Quick Fixes For Flowing Purposefully Through Your Workday

“Flow” is what happens when you’re totally absorbed in your work. Here’s how to make it happen.

Quick Fixes For Flowing Purposefully Through Your Workday

Think about the times when you were pushing your skills–whether it was while immersed in writing code or an essay, finishing a run, or engaging deeply in a conversation with a colleague. That in-the-zone feeling is what psychologists call flow, the state where your skills match the challenge–and you’re thus doing your best work.


The recognition of flow was first made by the American psychologist Mihaly Csikszentmihalyi, who said it was like this:

“It is what the sailor holding a tight course feels when the wind whips through her hair. . . . It is what a painter feels when the colors on the canvas begin to set up a magnetic tension with each other, and a new thing, a living form, takes shape. . . . “

When you’re in a state of flow–when your skills and resources match the difficulty of the task at hand–your conception of time melts away. For a deeper explanation, watch the video above.

But flow doesn’t need to only emerge happily (and haphazardly).

You can be deliberate about it, too. As 99U blogger Sam Spurlin notes, since flow only happens when our capabilities match the work at hand–if it’s too easy, we’ll get bored; if it’s too difficult, we’ll get anxious and want to give up–we can take a few steps to make the boring tasks more exciting and the difficult tasks more reachable. And flow from there.

What to do when you’re just too bored?


Make the task a game: Wading through your inbox is a soul-sucking way to spend your day; it’s less terrible to spend 15 minutes answering as much email as you can. Beating the deadline becomes an element of the task, increasing the challenge of the task, which will make doing it more likely to flow and make you more productive.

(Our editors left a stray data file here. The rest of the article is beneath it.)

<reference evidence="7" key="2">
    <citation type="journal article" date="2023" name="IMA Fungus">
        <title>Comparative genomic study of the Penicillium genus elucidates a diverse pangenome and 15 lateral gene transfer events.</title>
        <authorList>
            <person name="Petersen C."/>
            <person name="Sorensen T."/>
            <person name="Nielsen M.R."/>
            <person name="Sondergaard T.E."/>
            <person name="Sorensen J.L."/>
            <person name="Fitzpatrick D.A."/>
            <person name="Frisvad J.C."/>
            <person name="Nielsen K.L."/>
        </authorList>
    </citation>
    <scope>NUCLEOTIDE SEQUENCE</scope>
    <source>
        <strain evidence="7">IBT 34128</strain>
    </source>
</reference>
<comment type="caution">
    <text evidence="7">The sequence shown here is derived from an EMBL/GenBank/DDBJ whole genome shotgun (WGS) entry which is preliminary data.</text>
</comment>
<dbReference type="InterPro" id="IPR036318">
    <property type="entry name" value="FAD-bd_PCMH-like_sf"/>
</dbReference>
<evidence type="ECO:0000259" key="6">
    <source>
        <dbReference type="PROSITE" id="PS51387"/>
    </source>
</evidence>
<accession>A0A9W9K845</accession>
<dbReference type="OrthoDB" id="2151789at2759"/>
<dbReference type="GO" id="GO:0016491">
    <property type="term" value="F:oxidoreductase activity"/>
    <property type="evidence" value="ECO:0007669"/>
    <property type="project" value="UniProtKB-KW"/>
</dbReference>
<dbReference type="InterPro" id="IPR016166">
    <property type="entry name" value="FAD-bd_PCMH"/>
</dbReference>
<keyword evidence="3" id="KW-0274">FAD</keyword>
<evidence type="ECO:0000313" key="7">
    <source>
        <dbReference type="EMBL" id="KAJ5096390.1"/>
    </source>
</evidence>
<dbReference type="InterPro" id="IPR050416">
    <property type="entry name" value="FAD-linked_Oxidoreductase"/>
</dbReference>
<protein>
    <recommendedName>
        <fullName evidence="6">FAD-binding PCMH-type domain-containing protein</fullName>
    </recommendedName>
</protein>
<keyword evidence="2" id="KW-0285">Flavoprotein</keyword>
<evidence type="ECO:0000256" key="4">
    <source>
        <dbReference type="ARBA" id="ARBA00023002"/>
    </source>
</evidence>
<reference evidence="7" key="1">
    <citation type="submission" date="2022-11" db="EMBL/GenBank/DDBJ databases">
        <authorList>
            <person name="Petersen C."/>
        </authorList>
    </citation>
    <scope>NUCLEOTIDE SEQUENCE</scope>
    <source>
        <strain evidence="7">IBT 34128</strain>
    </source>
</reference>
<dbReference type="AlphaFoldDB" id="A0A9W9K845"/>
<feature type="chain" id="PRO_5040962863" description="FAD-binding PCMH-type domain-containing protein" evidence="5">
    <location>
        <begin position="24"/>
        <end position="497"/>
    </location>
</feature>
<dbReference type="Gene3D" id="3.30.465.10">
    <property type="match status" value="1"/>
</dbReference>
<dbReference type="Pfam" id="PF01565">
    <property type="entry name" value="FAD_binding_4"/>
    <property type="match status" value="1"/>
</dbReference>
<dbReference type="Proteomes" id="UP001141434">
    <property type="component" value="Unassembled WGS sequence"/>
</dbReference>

If you’re in a certain nerdy demographic, you may recognize this strategy from Mario Kart and games of its racing ilk: It’s more fun when you’re trying to beat your best time.

Similarly, Spurlin notes, you can try to ferret out ways to do the task better, then that optimization becomes a part of the larger task. It’s an exercise in training up your problem-solving skills, for example by:

  • Learning the keyboard shortcuts for whatever you’re doing
  • Finding apps and other tools that can simplify the task
  • Rooting out inefficiencies

The point is to raise the challenge of a given awful-boring task to something more rewarding–and that frequently requires a meta-awareness of the task itself. If we can understand what components comprise the task, then we can alter those pieces into something more suitable.

Another option is to rid yourself of the task all together. There are increasing options for automating the super mundane parts of life–such as getting your toiletries automatically delivered so that instead of agonizing over which toothpaste to buy, you can do your most meaningful work.

But what about the tougher stuff?


What to do when it’s just too hard?

You need tension to find flow in your workday, in the same way that you need enough of a challenge in a workout to feel satisfied afterward. But too much difficulty–the sort that leaves you feeling outmatched–may leave you flummoxed.

So how do we make that match? You can:

Ask for help: if you’re feeling outclassed by the task to be done, it might be wise to ask for help from someone more senior than you–like a mentor or a sponsor. If you don’t have one, find one.

Expand your skills: if you don’t feel capable, up your capabilities. But how?

As we’ve discussed before, you can train in any skill as long as you reduce it to its essential core components and adopt them one by one–as Tim Ferriss has shown again and again.

And you need not head back to formal education to get your learn on: As Spurlin notes, in a world of meet ups, skill shares, and online courses, the ceiling is where you set it.


Hat tip: 99U

[Image: Flickr user Orangefan_2011]

About the author

Drake Baer was a contributing writer at Fast Company, where he covered work culture. He's the co-author of Everything Connects, a book about how intrapersonal, interpersonal, and organizational psychology shape innovation.